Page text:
What is smallpox? Smallpox is a serious infectious disease that no longer occurs anywhere in the world. It is caused by a virus called variola. The last naturally acquired case in the world occurred in 1977. Since smallpox has been eliminated from all countries, a single case would be considered a national public health emergency.

How is smallpox spread? Smallpox is most often spread by close contact with the respiratory discharges of a person with the disease or contact with objects contaminated by an ill individual.

What are the symptoms of smallpox? The symptoms of smallpox include chills, high fever, headache, joint and muscle pains (especially backache), nausea and vomiting. Lesions in the mouth and throat that appear early in the illness ulcerate and release large amounts of virus into the saliva. The classic smallpox skin rash appears several days after the other symptoms. The skin rash becomes raised and then pus-filled. The pustules rupture, then dry and crust over approximately on the eighth or ninth day. The rash with lesions is most dense on the face, arms and legs and cause severe itching and burning.

How soon after exposure do symptoms appear? The symptoms of smallpox appear about 12 days after the exposure, with a range of of 7-17 days.

How long can an infected person spread the virus? Infected persons spread the disease until all of the scabs have fallen off the skin. This usually happens about two weeks after the rash began. Virus is also present in the scabs that separate from the skin.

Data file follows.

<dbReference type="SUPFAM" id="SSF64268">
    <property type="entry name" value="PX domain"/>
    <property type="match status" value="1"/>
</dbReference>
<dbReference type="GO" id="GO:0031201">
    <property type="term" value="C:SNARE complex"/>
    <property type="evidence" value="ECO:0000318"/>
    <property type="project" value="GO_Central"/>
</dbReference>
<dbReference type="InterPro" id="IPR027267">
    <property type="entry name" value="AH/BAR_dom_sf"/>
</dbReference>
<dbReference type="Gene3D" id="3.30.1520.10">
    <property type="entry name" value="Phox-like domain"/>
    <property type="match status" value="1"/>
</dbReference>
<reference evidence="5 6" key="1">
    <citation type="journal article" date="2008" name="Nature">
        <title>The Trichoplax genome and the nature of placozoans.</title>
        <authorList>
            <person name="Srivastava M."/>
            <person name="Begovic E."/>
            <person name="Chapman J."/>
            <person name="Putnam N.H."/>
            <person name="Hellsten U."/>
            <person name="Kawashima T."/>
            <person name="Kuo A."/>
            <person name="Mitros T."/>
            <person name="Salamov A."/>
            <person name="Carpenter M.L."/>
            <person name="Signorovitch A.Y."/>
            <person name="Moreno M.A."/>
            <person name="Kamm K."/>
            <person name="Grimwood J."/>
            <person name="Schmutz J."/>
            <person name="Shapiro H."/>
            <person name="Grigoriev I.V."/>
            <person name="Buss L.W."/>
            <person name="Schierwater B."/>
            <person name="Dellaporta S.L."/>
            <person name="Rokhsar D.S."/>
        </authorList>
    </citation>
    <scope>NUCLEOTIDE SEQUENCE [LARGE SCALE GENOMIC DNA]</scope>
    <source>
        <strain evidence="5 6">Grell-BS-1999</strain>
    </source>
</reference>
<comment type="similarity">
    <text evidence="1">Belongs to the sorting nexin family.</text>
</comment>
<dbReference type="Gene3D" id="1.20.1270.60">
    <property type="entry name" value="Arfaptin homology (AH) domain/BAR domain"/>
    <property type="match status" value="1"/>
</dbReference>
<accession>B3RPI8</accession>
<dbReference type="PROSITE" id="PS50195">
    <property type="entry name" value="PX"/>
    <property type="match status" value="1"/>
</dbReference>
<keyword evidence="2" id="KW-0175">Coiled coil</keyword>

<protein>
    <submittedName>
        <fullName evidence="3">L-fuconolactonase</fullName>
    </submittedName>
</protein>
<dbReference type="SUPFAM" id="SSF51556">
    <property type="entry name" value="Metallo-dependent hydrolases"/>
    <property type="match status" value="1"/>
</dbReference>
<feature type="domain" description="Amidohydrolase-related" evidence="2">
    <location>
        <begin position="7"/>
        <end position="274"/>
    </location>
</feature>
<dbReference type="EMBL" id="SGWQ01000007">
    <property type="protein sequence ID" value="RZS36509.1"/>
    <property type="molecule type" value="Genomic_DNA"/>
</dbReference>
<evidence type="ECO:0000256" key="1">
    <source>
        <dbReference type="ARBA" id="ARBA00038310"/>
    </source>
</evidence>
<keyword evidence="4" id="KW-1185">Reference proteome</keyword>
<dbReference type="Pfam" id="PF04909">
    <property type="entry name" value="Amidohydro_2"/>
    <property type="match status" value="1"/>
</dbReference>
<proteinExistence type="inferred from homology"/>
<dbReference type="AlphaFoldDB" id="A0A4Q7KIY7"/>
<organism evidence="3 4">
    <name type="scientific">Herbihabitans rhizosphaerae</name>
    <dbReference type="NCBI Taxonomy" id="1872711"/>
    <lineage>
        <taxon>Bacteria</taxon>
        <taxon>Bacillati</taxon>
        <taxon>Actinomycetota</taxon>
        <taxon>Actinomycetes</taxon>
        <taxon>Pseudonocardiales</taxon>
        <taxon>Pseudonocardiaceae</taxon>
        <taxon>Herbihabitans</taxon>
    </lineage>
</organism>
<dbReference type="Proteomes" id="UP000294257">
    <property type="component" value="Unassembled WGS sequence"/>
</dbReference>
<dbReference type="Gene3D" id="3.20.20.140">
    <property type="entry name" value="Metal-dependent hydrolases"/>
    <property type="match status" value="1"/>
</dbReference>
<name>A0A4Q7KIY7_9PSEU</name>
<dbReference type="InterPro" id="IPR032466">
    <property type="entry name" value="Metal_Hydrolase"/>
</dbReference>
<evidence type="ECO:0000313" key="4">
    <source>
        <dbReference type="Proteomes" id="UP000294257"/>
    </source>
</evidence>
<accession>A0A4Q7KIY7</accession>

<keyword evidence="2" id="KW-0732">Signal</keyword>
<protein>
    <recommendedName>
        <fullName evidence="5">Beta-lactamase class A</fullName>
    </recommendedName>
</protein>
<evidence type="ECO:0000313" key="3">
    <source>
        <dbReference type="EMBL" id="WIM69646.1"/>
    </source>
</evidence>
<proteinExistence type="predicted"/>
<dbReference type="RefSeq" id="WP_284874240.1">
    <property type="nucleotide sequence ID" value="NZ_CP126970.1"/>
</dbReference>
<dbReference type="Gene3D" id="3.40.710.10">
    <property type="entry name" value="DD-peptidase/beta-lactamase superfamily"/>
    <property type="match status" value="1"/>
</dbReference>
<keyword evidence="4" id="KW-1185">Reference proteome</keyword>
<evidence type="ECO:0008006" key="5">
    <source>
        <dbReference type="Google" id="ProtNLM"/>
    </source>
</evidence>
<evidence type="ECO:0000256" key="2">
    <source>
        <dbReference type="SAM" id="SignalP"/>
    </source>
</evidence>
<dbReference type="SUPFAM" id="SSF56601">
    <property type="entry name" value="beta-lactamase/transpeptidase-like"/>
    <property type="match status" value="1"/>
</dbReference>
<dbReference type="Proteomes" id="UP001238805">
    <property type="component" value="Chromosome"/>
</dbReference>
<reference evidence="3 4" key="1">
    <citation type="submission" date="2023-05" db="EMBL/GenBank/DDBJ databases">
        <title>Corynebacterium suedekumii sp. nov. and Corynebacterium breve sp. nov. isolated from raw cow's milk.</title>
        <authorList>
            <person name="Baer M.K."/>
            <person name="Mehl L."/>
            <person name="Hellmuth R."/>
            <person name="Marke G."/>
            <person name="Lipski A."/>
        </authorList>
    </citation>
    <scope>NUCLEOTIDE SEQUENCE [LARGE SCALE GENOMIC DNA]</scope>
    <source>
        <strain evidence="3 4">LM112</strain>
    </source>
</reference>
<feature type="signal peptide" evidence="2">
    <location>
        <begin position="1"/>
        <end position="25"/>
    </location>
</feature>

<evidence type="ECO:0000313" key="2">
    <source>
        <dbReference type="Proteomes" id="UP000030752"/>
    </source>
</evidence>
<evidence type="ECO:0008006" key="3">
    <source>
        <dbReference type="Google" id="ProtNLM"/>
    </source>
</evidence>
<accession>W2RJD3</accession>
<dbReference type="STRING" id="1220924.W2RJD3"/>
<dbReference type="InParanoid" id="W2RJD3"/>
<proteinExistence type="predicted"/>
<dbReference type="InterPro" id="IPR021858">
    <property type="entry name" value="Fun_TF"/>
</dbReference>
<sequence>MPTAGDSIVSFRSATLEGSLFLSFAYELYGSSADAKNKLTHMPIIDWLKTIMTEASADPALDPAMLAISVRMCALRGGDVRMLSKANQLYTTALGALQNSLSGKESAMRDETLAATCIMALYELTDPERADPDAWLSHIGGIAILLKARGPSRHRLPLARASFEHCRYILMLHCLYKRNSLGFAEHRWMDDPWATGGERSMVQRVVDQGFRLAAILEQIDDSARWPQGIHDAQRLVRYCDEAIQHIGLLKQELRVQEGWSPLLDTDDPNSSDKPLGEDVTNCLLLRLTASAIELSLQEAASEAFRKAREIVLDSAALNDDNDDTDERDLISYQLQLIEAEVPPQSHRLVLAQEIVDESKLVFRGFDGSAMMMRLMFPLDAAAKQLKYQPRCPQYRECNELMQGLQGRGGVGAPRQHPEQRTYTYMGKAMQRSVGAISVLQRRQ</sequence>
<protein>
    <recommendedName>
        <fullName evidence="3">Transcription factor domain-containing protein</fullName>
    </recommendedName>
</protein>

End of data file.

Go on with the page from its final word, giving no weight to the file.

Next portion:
What is the treatment for smallpox? At this time, no medications have proven effective for treating smallpox. Patients with this disease would be given supportive therapy including treatment to keep the patient as comfortable as possible by keeping the skin clean, trying to control the itching, relieving the pain and other symptoms as much as possible. Antibiotics would be used only if bacterial infection developed as a complication.

How can smallpox be prevented? Smallpox has been eradicated because the vaccine was effective and used widely to prevent cases. Isolation of persons with the disease, appropriate disinfection of articles that came in contact with patients and vaccination of contacts helped prevent the spread to others.


As a result of the successful eradication program smallpox vaccine was removed from the commercial market in 1983, and is no longer a licensed product in the United States. The United States Public Health Service maintains an emergency stockpile of approximately 15 million doses. At the present time, smallpox vaccine is supplied only to certain laboratory workers who are at risk of infection with smallpox-like viruses because of their occupation. The U.S. Food and Drug Administration does not allow the release of smallpox vaccine to any other person for any reason.

Prepared by the Virginia Department of Health, September 2001


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